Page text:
Cleaning Up on Tyco's Breakup by Jonathan R. Laing
Highlighted companies: Tyco International Limited (TYC)
Summary: Many were burned by Tyco International (TYC) when the stock collapsed after revelations its then-CEO and CFO had looted $170 million. New reasons for Wall St.’s pessimism include the stock’s flat-lining over the last year and the fact that the plan to split the unwieldy conglomerate into three units through spinoffs of its health-care business, electronics unit, and fire-and-security and engineered-products-and-services operations did not create much buzz. C. Steven Tusa of JPMorgan: "Perhaps the most favorable thing one can say about Tyco is that most everybody is pessimistic about the company." But T. Rowe Price Capital's (TROW) Appreciation Fund has been quietly amassing Tyco shares, and according to T. Rowe's co-manager Jeff Arricale, when one considers the potential values of the three new companies, there is plenty of reason for optimism. He sees them trading at a combined $38-45/share:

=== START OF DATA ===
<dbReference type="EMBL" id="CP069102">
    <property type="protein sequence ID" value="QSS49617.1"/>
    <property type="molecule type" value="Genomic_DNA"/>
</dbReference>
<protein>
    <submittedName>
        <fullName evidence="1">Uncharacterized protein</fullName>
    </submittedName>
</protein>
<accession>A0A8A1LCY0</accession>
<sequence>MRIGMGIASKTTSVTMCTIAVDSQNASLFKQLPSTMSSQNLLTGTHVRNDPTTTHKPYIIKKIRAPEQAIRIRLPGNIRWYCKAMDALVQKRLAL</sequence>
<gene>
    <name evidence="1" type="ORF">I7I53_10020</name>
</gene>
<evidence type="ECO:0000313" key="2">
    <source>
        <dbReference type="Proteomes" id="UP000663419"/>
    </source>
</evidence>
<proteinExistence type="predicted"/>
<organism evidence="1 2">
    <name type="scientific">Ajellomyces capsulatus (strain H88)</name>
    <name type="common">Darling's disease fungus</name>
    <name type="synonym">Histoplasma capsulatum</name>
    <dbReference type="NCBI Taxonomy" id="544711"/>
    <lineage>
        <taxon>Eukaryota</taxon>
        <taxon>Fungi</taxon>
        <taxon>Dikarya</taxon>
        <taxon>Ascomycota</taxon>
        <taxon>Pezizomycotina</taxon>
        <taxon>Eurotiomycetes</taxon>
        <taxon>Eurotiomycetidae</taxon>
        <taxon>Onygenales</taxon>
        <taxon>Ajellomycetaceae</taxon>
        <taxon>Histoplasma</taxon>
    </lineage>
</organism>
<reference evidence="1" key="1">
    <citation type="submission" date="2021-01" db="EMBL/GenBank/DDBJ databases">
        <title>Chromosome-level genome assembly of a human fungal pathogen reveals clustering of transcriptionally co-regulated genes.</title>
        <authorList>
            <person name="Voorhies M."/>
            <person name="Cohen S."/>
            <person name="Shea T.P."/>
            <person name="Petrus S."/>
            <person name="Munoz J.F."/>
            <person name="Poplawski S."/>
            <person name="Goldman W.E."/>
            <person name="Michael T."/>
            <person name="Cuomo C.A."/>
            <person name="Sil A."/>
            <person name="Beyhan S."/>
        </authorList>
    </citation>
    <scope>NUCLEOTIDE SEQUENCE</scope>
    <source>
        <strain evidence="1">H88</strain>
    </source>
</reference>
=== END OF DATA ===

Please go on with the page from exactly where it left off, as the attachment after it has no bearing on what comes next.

Barron's Bottom Line: "Shareholders may hit the trifecta: Shares could be worth 50% more than Tyco's current stock, thanks to higher price-earnings ratios."
- T. Rowe Price has high hopes for Tyco's soon-to-be liberated electronics business, which last year generated $12.7 billion in revenues and $1.8 billion in operating income. The electronics business figures to benefit in the years ahead from both the surge in the penetration of electronic devices in new cars and a strong global economy. TROW analyst Peter Bates thinks the unit is worth $12-14/share.
- In Tyco's crown jewel, its health-care operation, revenue growth has slipped to just 2% in the fourth fiscal quarter and operating margins have dropped from 26%+ a few years ago to just 22.8% in Q3 2006. While many say these developments indicate that significant underinvestment in new products is starting to exact a toll, Bates argues that the situation is hardly irreparable for the unit, and doesn't see the need for increased R&D as proving too punishing. Strong Q4 revenues in Asia-Pacific (+14%) and Latin America (+13%) bode well for the unit's global sales. And its top-notch sales group allows it to quickly translate acquisitions of promising new technologies into sales gains. Bates has the health unit trading for $15-$17 a share.
- Tyco's fire-and-security unit has about 200 plants worldwide that make pipes, valves and flow-control equipment for Tyco's fire-safety systems, and commercial/governmental users. Many of these will be shut down and consolidated to increase the unit's scale and lower fixed costs, boosting margins. Bates sees the unit trading for $11-$14 a share.
Related: Tyco Q4 Profits Soar 38% to $1.27 Billion, Looking Beyond the Scandal at Tyco, Tyco 10-K: Kozlowski Delinquent In Restitution Payments